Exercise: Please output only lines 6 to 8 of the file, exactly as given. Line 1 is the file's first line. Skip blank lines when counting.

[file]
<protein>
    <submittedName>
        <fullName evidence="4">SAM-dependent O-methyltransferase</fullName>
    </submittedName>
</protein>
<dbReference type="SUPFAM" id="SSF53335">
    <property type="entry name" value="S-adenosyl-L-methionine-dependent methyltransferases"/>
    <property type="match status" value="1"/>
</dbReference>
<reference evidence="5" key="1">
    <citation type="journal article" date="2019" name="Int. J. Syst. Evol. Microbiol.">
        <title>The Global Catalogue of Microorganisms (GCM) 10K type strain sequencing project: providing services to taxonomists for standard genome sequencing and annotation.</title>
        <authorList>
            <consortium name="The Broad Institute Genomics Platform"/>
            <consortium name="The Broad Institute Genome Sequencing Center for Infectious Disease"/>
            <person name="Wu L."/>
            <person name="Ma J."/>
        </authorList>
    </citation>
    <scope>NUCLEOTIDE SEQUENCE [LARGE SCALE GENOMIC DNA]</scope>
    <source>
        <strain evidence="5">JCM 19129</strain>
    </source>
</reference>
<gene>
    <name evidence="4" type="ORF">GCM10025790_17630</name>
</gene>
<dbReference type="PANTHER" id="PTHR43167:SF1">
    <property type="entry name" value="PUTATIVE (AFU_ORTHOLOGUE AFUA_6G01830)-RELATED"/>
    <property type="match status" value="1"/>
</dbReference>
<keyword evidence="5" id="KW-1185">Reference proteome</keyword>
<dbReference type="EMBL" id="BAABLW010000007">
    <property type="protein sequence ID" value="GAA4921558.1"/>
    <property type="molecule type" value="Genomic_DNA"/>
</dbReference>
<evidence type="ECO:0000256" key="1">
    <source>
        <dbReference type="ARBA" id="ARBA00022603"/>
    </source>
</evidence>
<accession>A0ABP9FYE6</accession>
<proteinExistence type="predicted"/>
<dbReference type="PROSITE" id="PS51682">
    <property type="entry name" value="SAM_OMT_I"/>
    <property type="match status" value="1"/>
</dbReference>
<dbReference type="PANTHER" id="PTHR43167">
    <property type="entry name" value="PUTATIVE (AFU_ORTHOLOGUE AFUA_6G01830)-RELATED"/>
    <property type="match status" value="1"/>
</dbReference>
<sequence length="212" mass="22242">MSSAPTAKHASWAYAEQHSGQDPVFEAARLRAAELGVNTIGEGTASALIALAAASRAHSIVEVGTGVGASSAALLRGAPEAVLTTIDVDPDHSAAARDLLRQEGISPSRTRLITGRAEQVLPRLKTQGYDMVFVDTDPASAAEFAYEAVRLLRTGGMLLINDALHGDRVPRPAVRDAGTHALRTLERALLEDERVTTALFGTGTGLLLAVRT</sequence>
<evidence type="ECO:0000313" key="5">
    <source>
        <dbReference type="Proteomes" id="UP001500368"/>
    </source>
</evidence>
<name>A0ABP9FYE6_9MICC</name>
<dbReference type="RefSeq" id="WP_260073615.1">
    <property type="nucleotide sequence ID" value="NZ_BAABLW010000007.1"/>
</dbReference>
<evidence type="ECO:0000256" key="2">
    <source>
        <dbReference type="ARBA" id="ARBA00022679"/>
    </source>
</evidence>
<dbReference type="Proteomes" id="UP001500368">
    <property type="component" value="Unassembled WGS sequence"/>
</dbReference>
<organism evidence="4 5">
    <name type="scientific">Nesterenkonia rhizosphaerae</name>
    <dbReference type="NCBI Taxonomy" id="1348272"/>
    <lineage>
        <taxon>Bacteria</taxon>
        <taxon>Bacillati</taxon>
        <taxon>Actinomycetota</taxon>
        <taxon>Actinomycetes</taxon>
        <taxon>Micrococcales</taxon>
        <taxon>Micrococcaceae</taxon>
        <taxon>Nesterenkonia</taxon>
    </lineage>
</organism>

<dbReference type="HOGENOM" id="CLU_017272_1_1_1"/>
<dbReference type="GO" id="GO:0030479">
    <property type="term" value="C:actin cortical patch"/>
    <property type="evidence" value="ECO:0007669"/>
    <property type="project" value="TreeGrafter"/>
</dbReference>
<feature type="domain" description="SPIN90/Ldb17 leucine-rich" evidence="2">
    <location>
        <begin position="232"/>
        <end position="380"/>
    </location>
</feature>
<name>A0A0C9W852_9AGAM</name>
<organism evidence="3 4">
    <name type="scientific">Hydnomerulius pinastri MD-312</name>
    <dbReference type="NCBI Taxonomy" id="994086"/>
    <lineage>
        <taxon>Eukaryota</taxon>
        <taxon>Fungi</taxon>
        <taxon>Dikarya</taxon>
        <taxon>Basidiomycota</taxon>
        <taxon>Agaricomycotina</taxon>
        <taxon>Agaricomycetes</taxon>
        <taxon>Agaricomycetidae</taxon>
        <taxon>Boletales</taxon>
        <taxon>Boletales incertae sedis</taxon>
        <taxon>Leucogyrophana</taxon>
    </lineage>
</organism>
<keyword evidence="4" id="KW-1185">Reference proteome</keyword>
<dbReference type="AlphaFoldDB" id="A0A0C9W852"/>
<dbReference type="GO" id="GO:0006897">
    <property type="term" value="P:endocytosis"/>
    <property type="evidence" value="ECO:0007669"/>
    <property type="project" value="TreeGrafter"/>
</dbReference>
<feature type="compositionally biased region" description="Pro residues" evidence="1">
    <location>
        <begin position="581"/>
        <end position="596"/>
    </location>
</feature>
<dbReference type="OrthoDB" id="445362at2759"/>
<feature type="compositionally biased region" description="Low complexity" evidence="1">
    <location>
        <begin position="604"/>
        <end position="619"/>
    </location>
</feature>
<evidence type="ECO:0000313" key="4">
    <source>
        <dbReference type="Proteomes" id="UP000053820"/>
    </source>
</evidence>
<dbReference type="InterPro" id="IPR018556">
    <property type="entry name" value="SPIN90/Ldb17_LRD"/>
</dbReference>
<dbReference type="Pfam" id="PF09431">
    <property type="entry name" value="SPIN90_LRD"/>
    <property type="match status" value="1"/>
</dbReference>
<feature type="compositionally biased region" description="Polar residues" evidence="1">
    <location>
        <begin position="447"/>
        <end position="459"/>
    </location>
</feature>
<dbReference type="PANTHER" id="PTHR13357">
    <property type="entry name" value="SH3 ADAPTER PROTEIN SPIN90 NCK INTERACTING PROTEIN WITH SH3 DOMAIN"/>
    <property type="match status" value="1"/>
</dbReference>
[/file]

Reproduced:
<dbReference type="SUPFAM" id="SSF53335">
    <property type="entry name" value="S-adenosyl-L-methionine-dependent methyltransferases"/>
    <property type="match status" value="1"/>